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Our Dancin’ Roots

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Last Monday night in Pruellage Hall, students assembled to learn about the changing face of dance at the turn of the 19th century. It was a time when the norms were challenged and curfews extended as Frenchman whirled around ballrooms to the beat of their modernizing world. The event illuminated that today’s casual forms of fun may still reflect our politics and deeper developments in society. Even though the French might seem formal and strait-laced compared to our modern culture, it turns out that our European relatives actually knew how to have a good time back in their day.

During the French Revolution, dance was parallel with the spirit of change running through all parts of life and reflected rebellious attitudes of the country. Perhaps our twerking, jerking, wopping, leaning-like-a-cholo, pop-lock-and-dropping and doing the dougie somehow still reflect more serious elements of our society. When compared to the romance of Masquerade balls, though, cross-class relations and murmurings of rebellion in France are dances that seem somewhat incomparable.

During the reign of Louis XIV, or the “Sun God” of France, ballet became a very popular formal style of dance with the king himself as the sole dancer. Once Louis XVI was crowned king the people became sickened by his supremacy and allowed for their politics to reflect in their dances. One example was the Contradance, which was an easy dance with many variations that multiple couples could perform together. This meant that Louis XVI was no longer front-and-center with the people acting as mere bystanders. Rather, everyone could dance on the same dance floor as the king, which presented a new symbol of how the monarch was beginning to crumble.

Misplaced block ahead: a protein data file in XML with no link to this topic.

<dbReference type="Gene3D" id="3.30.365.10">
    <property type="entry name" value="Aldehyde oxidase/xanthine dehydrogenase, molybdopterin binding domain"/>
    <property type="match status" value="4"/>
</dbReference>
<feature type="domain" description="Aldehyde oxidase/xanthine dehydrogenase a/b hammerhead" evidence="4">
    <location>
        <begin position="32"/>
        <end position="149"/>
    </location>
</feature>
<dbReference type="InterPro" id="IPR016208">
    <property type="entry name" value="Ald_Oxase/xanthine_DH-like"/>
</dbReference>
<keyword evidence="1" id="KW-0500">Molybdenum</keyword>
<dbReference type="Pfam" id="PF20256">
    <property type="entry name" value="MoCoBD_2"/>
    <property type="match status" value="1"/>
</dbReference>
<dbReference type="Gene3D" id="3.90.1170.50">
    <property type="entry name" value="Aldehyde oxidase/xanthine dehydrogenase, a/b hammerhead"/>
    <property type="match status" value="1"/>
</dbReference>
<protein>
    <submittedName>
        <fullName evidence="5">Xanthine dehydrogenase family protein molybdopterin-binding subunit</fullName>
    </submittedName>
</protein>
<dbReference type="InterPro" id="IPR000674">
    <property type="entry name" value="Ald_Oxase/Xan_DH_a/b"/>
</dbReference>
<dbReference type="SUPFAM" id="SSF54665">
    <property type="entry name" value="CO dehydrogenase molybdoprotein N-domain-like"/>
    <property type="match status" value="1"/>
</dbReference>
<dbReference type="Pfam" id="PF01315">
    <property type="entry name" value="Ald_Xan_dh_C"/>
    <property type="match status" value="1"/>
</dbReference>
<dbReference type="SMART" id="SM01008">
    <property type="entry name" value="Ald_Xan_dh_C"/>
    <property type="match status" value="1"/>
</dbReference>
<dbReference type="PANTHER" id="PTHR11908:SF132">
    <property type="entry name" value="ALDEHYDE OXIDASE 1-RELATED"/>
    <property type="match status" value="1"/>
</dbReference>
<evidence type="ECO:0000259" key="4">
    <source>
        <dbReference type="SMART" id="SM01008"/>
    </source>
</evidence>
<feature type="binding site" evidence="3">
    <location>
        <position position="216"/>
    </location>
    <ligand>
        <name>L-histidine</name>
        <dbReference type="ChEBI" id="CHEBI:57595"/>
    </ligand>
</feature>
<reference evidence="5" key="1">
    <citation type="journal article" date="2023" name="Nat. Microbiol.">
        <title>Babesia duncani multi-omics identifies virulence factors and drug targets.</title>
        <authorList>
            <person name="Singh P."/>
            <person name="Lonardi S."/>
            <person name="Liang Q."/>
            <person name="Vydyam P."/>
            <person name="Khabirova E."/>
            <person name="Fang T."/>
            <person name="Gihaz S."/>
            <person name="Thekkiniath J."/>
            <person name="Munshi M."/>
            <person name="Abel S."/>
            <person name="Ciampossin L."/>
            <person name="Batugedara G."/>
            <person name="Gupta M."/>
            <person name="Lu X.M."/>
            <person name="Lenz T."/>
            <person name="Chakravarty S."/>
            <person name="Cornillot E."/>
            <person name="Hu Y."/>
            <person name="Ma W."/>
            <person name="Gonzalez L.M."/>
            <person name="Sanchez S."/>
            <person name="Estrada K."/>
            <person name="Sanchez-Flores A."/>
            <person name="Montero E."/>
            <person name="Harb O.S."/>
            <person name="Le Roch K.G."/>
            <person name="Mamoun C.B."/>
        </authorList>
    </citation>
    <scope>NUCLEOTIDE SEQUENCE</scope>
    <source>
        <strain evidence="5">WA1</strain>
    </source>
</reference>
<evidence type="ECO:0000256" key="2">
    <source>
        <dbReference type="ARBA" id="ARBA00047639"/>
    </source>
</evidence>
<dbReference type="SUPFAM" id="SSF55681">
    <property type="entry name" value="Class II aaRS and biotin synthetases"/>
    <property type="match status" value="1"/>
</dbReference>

To reinforce their growing social freedoms, the nobles came up with the idea of the Masquerade Ball; when wearing a mask, rank is concealed and inconsequential. There could be co-mingling of all the social classes since gaining entry to a ball was purely based on having a ticket and there were no exceptions, even for the king.  Nobles were clearly displaying their ability to make their own rules and how the populous could exercise their ideas freely without a monarch.

All parts of French society changed drastically during this time in order to do away with anything reminding the revolutionaries of the royal family. The tradition of dance continued to be fearless as the French became known for the waltz later in the 19th century, which had to be done with a great deal of reserve and decency since the style was so shocking.

The traditions of dance within a culture are not insignificant as we may sometimes assume. Along with the other art forms, dance reflects a culture’s motivations and inclinations. Too easily we brush aside the Arts as nonessential trivia in our history classes. Rather, we should look to Revolutionary France as an example for making each footfall a proclamation of power with which to maneuver through the chronicles that link political legacies to the world.

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